In addition to the New York campus, the museum has also operated the Auschwitz Jewish Center in Oświęcim, Poland, since 2006. Before the invasion of Poland and later occupation of Poland by Nazi Germany Oświęcim (renamed Auschwitz by the Nazis) was just an ordinary Polish town. The majority of its citizens were Jewish. Following the end of the World War II Auschwitz became the ultimate symbol of the Holocaust. In September 2000, the Auschwitz Jewish Center opened its doors to honor the former residents of the town and to teach future generations about what was lost. Located less than 2 miles (3.2 km) from Auschwitz-Birkenau, it is the only remaining Jewish presence in the town. The AJC’s mission is also to provide all visitors with an opportunity to memorialize victims of the Holocaust through the study of the life and culture of a formerly Jewish town and to offer educational programs that allow new generations to explore the meaning and contemporary implications of the Holocaust. The Center provides regularly scheduled exhibitions and educational programs. The United States Service Academy Program takes cadets and midshipmen to Poland for a three-week trip to learn from survivors, scholars, and historians. The Auschwitz Jewish Center Fellows program is a three-and-a-half-week study trip for students who are matriculated in graduate programs or are completing undergraduate degrees.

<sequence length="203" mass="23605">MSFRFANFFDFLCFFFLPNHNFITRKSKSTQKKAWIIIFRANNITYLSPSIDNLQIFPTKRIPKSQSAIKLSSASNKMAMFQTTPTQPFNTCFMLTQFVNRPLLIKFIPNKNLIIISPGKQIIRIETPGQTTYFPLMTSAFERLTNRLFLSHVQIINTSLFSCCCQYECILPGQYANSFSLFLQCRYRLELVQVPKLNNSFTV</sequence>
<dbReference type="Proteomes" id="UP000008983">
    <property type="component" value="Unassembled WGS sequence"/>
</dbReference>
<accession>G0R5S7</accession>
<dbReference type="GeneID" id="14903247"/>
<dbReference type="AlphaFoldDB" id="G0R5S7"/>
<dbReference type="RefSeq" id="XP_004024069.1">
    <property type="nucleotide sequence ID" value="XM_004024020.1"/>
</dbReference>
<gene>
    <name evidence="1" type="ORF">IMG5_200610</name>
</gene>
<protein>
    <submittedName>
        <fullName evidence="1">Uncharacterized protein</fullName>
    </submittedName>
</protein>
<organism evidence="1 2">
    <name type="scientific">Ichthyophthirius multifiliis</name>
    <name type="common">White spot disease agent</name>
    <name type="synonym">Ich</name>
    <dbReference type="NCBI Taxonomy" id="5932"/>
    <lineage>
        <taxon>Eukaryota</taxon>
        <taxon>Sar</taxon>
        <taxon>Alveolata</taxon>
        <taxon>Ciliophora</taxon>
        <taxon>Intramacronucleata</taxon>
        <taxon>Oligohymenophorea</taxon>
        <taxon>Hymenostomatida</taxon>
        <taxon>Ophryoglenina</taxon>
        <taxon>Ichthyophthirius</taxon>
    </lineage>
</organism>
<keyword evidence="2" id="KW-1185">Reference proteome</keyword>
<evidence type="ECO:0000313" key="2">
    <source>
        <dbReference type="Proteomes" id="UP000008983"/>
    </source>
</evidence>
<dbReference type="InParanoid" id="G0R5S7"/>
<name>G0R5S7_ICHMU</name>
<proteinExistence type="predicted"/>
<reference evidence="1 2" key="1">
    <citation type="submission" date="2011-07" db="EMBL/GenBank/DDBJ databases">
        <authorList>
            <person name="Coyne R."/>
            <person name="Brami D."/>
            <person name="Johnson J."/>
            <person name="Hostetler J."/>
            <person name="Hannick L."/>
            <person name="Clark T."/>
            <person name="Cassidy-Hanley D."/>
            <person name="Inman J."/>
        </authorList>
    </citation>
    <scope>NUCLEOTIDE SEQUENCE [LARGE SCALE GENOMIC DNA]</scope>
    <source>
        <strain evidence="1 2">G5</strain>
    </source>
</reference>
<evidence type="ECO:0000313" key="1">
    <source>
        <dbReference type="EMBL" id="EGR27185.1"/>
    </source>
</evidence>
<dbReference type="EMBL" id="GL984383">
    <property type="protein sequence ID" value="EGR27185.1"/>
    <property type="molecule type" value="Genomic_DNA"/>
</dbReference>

National Yiddish Theatre Folksbiene
The National Yiddish Theatre Folksbiene is a professional theater company in New York City, founded in 1915, which produces both Yiddish plays and plays translated into Yiddish, in a theater equipped with simultaneous superscript translation into English. The theater company has been in residence at the Museum of Jewish Heritage since 2016.

Read more on Museum of Jewish Heritage, Wikipedia Jews in New York City and Wikipedia Museum of Jewish Heritage (Smart Traveler App by U.S. Department of State - Weather report by weather.com - Global Passport Power Rank - Travel Risk Map - Democracy Index - GDP according to IMF, UN, and World Bank - Global Competitiveness Report - Corruption Perceptions Index - Press Freedom Index - World Justice Project - Rule of Law Index - UN Human Development Index - Global Peace Index - Travel & Tourism Competitiveness Index). Photos by Wikimedia Commons. If you have a suggestion, critique, review or comment to this blog entry, we are looking forward to receive your e-mail at comment@wingsch.net. Please name the headline of the blog post to which your e-mail refers to in the subject line.